Quarantine Movies – We all admit that the quarantine was so long and we could not wait for this to end. But hey, it’s better safe so sit down and have a good time with your TV and relax. These are the movies for your every mood.
The Curious Case of Benjamin Button
David Fincher’s 2008 film about a man who ages in reverse is oddly applicable to our current moment. Time seems to work differently now, sometimes speeding up so much that weeks blend into months, and at other times slowing down to an interminable crawl as our lives are put on hold. Let Brad Pitt and his motorcycle jolt you out of the monotonous quarantine stupor!
Named for the 13th amendment of the Constitution (“Neither slavery nor involuntary servitude, except as a punishment for crime whereof the party shall have been duly convicted, shall exist within the United States”), Ava DuVernay’s groundbreaking documentary traces the history of Black oppression in the United States, and draws a line between slavery and mass incarceration.
Directed by Rashaad Ernesto Green from a script by Zora Howard (who also stars as lead character Ayanna), Premature captures that scorching, elated feeling of a first love during a New York City summer. If you can’t make it outside, make the steaming sidewalks come to you.
Now’s the perfect time to catch up on one of the best, most under-seen movies of 2019. Kelvin Harrison Jr. is mind-blowingly good in Julius Onah’s movie about a model student and athlete whose adopted parents (Naomi Watts and Tim Roth) begin to doubt him after teacher (Octavia Spencer) flags a disturbing response to an assignment.
The Half Of It
It took 15 years for Saving Face filmmaker Alice Wu to return with her follow-up film — but it was worth the wait. A modern spin on Cyrano de Bergerac, The Half Of It centers around teenage loner Ellie Chu (Leah Lewis), who’s asked to help schoolmate Paul Munsky (Daniel Diemer) woo his crush by ghost-writing letters for him. The problem is? Aster Flores (Alexxis Lemire) is also Ellie’s crush.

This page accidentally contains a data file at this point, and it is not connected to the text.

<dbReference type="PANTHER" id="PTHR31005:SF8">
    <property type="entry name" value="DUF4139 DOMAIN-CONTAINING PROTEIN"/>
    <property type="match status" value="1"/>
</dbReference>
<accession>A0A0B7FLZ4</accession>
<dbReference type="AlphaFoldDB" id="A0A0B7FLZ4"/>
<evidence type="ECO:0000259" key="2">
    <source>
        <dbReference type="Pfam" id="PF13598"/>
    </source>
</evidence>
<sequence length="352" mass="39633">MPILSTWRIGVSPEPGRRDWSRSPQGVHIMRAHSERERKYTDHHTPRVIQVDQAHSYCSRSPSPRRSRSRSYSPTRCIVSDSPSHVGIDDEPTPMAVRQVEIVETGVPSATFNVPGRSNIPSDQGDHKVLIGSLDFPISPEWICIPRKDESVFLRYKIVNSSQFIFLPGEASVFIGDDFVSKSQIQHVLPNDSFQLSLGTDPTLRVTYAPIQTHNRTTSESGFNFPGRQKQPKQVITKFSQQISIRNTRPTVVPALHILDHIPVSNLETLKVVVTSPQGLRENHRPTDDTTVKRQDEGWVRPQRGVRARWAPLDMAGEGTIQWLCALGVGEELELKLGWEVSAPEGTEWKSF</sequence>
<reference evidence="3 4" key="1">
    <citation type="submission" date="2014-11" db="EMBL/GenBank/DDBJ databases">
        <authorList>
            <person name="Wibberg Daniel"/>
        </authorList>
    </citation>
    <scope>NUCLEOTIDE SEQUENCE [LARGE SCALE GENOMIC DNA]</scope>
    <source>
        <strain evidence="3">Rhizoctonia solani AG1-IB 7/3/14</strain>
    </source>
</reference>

Mati Diop’s movie is beautiful and haunting — literally. When 17-year-old Ada says goodbye to lover Suleiman after a day spent kissing at the beach, she doesn’t know it’s forever. Soon, she learns that he and a group of others have drowned off the coast of Dakar while trying to reach Europe, where economic opportunities beckon. So, who’s texting her claiming to be Suleiman’s ghost?
The Social Network
In the past couple of days, Hammer has embraced that pandemic life, shaving his heartthrob hair into a faux-hawk, complete with a mustache-goatee combo a la Joe Exotic. It’s an energy that can only be matched by the time he played not one, but two people in the same movie, David Fincher’s The Social Network. The movie tracks the rise of Facebook from Mark Zuckerberg’s (Jesse Eisenberg) Harvard dorm room to billion dollar company, and his conflicts with former best friend Eduardo Saverin (Andrew Garfield), and the Winkelvoss twins (Hammer). (Oh, and be sure to spot Dakota Johnson in one of her first roles.)